Acing the CBMT Exam
Updated: Jan 7
Congratulations! Now that you've completed all your required undergraduate courseworks and the 1200 supervised clinical hours, it is time to face the ultimate challenge: passing the Music Therapy Board Exam. In this blog I want to share my own experience with this exam, the resources I found most helpful, and some tips that I've either received from other music therapists or figured out on my own.
I started studying for the exam as soon as my internship ended (and I strongly recommend you to do the same). I gave myself one month for dedicated studying, and passed the exam on my first try. Here's a step by step of how I tackled the study process:
Take the Self-Assessment Examination (SAE) before you start studying. This gives you a baseline to work with. At the end of the assessment, there is a list of reference. This is the best starting point. Study these resources! Some of them are textbooks, and others are free resources you can find on the AMTA or CBMT website.
The SAE gives you a breakdown of the domains/areas you need work with. ex: If you scored the lowest in the Implementation section, then study the MT approaches, philosophies, medical/psychology terminologies, etc.
Study your notes from Abnormal Psychology, Abnormal Child Development, basic statistics, Music Theory, and Music History (see below for details)
Review what you learned during your clinical practice! I consider myself very lucky that I was able to intern at a private practice, where I had the privilege of working with a wide variety of population. There were in fact at least 5 scenarios on the exam that I actually encountered during my internship.
Take a second SAE about 2 weeks after studying to see how much progress you've made, and determine how much additional time you might need to keep studying.
Review the SAE. Focus especially on WHY an answer is WRONG instead of why the correct answer is correct.
Retake the SAE multiple times to familiarize yourself with the type of questions and question format that you will see on the actual CBMT exam.
Resources I used:
Handbook of Music Therapy by Suzanne Hanser
An Introduction to Music Therapy: Theory and Practice, 3rd Edition
Introduction to Approaches in Music Therapy, Second Edition
CBMT Domains - study this is conjunction with the Standards of Clinical Practice, and be able to "connect the dots" between the two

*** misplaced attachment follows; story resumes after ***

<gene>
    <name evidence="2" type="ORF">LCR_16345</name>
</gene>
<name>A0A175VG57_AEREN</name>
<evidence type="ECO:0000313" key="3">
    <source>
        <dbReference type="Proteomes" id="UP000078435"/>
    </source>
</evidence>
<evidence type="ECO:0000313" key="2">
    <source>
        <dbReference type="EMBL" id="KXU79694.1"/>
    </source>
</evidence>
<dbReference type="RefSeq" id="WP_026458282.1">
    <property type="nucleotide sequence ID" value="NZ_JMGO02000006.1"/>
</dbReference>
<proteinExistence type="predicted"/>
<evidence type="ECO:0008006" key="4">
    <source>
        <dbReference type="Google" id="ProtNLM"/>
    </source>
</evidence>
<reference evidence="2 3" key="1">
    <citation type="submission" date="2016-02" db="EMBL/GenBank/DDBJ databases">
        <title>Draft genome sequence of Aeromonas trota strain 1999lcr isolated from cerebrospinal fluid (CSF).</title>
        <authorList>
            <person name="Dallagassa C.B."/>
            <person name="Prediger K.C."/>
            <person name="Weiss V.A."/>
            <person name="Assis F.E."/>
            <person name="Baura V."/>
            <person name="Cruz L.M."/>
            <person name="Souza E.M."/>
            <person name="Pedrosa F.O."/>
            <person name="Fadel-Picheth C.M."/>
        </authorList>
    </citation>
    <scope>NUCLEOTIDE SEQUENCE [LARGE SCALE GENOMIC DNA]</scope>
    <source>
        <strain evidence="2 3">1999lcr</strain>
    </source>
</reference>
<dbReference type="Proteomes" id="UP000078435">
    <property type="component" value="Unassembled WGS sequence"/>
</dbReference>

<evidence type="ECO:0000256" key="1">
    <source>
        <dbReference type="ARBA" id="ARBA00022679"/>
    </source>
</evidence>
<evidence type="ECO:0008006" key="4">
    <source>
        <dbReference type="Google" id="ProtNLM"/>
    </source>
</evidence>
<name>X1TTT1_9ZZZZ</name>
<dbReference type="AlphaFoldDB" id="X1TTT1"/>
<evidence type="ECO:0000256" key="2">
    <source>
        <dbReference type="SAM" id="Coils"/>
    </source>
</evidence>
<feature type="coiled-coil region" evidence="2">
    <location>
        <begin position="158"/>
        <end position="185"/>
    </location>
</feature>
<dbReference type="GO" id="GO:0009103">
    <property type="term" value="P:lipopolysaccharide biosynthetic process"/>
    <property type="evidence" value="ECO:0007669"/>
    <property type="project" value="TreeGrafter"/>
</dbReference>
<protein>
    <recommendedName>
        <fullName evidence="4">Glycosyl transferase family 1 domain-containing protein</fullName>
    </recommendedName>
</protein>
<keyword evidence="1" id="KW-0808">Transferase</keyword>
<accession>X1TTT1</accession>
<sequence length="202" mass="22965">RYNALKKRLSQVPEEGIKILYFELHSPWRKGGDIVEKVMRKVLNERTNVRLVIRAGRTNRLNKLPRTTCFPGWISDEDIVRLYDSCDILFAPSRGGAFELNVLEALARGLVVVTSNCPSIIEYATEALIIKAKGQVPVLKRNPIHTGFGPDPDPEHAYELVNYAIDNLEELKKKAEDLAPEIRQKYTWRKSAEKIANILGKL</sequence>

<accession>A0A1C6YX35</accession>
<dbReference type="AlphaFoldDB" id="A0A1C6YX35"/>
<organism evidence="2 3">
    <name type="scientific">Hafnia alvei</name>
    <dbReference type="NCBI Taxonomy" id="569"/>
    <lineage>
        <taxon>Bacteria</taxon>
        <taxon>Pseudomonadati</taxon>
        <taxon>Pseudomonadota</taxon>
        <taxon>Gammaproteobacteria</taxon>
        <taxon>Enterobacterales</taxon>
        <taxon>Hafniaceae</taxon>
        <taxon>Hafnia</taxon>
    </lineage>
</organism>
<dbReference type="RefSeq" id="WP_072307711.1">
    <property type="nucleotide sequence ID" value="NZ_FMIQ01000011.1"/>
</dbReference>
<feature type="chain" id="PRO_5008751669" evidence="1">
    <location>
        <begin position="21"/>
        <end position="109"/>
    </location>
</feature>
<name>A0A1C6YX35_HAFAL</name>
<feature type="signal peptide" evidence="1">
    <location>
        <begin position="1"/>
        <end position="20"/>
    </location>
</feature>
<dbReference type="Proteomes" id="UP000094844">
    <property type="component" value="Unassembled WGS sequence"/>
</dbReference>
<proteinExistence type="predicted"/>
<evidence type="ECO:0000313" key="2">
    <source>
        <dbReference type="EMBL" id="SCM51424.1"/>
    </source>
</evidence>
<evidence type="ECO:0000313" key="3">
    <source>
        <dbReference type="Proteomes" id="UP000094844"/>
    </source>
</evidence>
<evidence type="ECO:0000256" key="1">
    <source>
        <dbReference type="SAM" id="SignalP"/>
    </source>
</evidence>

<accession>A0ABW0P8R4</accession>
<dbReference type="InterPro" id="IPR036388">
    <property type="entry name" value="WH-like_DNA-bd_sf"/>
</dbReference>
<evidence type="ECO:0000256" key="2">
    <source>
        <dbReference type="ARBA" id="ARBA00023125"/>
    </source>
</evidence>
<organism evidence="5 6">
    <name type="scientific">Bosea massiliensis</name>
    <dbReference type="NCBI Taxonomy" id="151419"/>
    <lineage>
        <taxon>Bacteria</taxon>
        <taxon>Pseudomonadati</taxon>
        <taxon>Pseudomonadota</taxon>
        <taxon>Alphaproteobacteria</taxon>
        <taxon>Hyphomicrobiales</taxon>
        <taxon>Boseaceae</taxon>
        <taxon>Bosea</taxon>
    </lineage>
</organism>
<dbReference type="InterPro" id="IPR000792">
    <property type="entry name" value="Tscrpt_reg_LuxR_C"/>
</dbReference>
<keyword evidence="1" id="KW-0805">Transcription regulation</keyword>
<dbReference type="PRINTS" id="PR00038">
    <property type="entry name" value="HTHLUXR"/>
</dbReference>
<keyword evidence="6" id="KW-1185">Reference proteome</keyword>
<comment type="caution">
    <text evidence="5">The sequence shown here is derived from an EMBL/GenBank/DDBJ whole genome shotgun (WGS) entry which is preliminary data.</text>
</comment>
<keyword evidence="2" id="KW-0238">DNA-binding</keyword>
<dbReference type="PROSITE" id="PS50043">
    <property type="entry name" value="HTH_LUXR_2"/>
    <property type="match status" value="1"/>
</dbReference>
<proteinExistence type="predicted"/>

Scope of Practice
Code of Ethics
Things to study for Music Theory and Music History:
Know all the musical scales (pentatonic, wholetone, modes, etc)
Know the circle of fifth by heart
Remember/ practice transposition. Both key signature (Bb and Eb instruments) and instrument.
Know the strings of the guitar, and the various ways to tune it
Secondary Dominants and modulation
12 Bar Blues
Music era and their respective composers
Know what chords make the most sense with a sequence of notes
Know each school of Philosophy by heart and how to identify them (with a focus on Behaviorism and Psychodynamic)!
Know the various approaches to Music Therapy and what they look like in real practice!
Bonny Method of GIM
Nordoff Robbins (creative music therapy)
Neurological Music Therapy (NMT)
Community Music Therapy
Don't be intimidated or discouraged (as was I) by the stories of "how I failed it x number of times and am taking it again." Yes the exam is hard but it is a fair representation of what you've learned over the past 5 years. Over 70% of students pass it their first try. Yes it is possible!
Out of the 150 questions, only 130 get counted. So on the actual exam, every time I run into an extremely difficult question, I just tell myself it's one of the questions that won't count towards my final grade. The key is, don't get stressed out if you run into questions that you are unsure about!
Pace yourself. If you get stuck on a question (especially near the beginning), just bookmark it and come back later! I noticed that the first 30 questions were the hardest ones I saw on the exam. It felt like the more questions I answered, the easier the exam gets. Again the key is, don't get stressed out if you run into difficulties, especially near the beginning.
When in doubt, client's safety comes first, followed by client's needs, and then preferences.
If you are stuck on a questions, use your scratch paper to write the question number, the choices (A B C D), cross out the ones you know for SURE are wrong. I find that when I come back to the question later, I am able to re-evaluate the situation with a clearer mind.
If an answer is partially right, GET RID OF IT. You need it correct all the way.